WACO, Texas – The resurgence of the oil industry over the past few years has been dramatic. As I’ve mentioned in previous columns, production levels have reached totals not seen since the late 1980s and continue to increase.

In 2012, total U.S. production was almost 2.4 billion barrels, with 2013 rising to more than 2.7 billion. The United States still relies on imports to meet about 40 percent of crude oil needs, but the increase in domestic supplies has helped reduce dependency on foreign oil and improve the U.S. trade situation. In fact, the U.S. is likely to be the top producer in the world by the end of the year.

All of this exploration and production activity generates a substantial economic stimulus. We recently analyzed the economic benefits of oil and natural gas drilling and exploration activity in the United States and major energy-producing states. (Results of this assessment are summarized in a report available on our website: www.perrymangroup.com.) Here are some highlights from the study.

A primary reason for growth in the industry is technological advancements including horizontal drilling and hydraulic fracturing, which have unlocked previously unrecoverable oil and natural gas reserves in shale plays. Early experiments in hydraulic fracturing began in the 1980s, but it was decades later before the technique developed (and prices increased) to the point of making drilling within shale plays economically feasible. With horizontal drilling and better exploration tools, the nation’s shale plays have become primary sources of new production. These advances have also allowed for the rejuvenation of wells in older fields, further enhancing activity in the industry.

The oil surge has also been important to the economic recovery from the recent recession. While market conditions and price levels are currently less favorable to extensive natural gas exploration, there is nonetheless a significant level of investment in developing natural gas resources. Although direct employment in the industry is a small percentage of total jobs, the work is often well paying. Moreover, the ripple effects through the economy of this high value-added industry are large, especially in states which have a substantial concentration of support services able to meet the needs of oil and gas companies. We estimated the direct investment in oil and natural gas exploration and production (including various oilfield support activities), then quantified the total economic benefits of this activity when multiplier effects through the economy are considered.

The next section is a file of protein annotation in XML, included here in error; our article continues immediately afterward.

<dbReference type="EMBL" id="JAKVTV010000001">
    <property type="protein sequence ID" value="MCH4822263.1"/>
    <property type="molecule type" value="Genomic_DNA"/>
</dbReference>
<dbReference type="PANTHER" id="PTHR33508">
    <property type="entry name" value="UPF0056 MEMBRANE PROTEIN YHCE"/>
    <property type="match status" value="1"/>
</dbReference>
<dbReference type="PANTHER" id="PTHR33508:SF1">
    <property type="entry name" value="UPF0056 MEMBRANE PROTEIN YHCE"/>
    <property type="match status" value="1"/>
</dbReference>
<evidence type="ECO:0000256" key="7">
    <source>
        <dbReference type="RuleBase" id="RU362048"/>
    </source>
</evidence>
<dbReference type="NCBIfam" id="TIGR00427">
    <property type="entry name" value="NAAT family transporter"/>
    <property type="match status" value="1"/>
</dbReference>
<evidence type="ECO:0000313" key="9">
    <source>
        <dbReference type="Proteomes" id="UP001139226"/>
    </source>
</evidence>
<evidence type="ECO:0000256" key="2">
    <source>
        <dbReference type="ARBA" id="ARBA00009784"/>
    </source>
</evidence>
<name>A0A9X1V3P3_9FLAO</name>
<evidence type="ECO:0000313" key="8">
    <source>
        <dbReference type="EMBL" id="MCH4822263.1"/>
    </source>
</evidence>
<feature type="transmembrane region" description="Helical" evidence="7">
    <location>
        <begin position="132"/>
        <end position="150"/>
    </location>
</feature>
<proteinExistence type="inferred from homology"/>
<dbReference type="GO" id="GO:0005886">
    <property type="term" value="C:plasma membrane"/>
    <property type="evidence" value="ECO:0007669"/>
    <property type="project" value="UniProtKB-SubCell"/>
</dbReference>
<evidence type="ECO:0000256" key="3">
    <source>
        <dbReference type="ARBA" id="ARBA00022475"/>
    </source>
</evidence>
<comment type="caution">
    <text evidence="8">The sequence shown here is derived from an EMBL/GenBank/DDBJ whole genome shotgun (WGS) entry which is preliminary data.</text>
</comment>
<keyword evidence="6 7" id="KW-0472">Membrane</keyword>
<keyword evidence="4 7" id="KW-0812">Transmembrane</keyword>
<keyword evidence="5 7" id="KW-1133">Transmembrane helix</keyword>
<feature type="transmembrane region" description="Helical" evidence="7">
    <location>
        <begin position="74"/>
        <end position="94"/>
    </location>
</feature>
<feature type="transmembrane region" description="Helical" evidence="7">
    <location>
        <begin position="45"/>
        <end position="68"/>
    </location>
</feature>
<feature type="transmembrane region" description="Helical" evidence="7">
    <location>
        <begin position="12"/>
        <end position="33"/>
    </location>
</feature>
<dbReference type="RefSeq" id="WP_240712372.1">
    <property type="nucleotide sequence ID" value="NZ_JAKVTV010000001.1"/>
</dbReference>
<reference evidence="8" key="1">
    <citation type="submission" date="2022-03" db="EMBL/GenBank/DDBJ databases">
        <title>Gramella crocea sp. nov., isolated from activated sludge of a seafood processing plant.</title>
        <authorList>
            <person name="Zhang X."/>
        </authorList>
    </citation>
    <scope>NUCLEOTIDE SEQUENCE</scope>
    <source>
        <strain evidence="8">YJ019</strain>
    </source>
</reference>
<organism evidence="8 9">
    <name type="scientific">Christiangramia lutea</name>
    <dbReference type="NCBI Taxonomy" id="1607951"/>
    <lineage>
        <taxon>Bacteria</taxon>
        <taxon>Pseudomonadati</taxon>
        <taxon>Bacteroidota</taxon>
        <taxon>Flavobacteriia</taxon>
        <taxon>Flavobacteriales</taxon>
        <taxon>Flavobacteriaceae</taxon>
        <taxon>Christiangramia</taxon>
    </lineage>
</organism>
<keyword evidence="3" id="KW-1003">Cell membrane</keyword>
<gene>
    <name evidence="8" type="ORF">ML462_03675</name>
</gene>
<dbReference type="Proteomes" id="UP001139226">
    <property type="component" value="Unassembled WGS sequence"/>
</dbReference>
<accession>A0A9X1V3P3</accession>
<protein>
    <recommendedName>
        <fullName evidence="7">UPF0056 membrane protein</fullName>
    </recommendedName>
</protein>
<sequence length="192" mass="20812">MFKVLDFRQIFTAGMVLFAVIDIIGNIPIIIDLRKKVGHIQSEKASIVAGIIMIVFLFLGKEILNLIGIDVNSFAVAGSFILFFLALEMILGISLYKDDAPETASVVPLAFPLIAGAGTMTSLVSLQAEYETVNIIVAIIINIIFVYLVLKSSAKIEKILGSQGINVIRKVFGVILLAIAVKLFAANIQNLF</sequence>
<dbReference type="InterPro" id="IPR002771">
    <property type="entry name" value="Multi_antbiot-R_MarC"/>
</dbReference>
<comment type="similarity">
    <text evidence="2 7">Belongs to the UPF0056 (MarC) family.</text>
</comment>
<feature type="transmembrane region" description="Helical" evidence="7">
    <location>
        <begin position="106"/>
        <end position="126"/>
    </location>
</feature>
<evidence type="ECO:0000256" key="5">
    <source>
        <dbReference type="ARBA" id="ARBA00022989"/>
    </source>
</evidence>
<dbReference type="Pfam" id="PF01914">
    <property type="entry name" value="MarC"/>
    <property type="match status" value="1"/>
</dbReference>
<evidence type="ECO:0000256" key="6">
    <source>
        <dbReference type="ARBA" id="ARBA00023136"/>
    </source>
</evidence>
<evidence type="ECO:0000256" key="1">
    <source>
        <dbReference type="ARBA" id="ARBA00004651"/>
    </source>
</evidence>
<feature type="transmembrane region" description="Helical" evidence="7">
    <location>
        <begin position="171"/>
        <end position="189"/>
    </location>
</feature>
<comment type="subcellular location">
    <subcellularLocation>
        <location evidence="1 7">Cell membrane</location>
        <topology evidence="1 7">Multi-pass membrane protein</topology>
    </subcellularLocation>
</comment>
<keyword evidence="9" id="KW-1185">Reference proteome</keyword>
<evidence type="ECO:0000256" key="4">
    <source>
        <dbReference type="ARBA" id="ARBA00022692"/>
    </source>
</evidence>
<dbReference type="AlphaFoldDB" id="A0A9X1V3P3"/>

The total economic benefits of oil and gas exploration and development activity (including multiplier effects) are estimated to include almost $1.2 trillion in gross product each year, as well as more than 9.3 million permanent jobs in the United States. We also found that the economic benefits of oil and natural gas production have more than doubled over the past ten years even after accounting for the effects of inflation. Although the industry (including spinoff activity) is about 6.7 percent of the U.S. economy, it has accounted for more than 30 percent of the growth since the trough of the recession. The ability to produce oil and gas from shale plays using advanced recovery methods has been the driving force behind this renaissance in the US energy segment.

Texas realizes the largest economic benefits both from the substantial oil and gas reserves in the state and the long history of the industry and resulting supporting sectors, with gross product gains of an estimated $472.5 billion each year and almost 3.8 million jobs. Oklahoma came in second with gains associated with the industry of an estimated $111.6 billion in gross product each year and nearly 874,500 jobs. In states where oil production has only recently begun to escalate, such as North Dakota, support industries are still developing and ripple effects through the state economy are smaller. Even so, North Dakota’s economic benefits include $11.3 billion in annual gross product and almost 102,100 jobs (in a state with only about 500,000 total jobs). In these areas, overall economic effects can be expected to rise over time.

Investments in oil and gas exploration and production generate substantial economic gains, as well as other benefits such as increased energy independence. While changing market conditions will lead to cycles in the industry, the oil and gas industry will be a driver of substantial economic activity for many years to come.

Dr. M. Ray Perryman is President and Chief Executive Officer of The Perryman Group (www.perrymangroup.com). He also serves as Institute Distinguished Professor of Economic Theory and Method at the International Institute for Advanced Studies.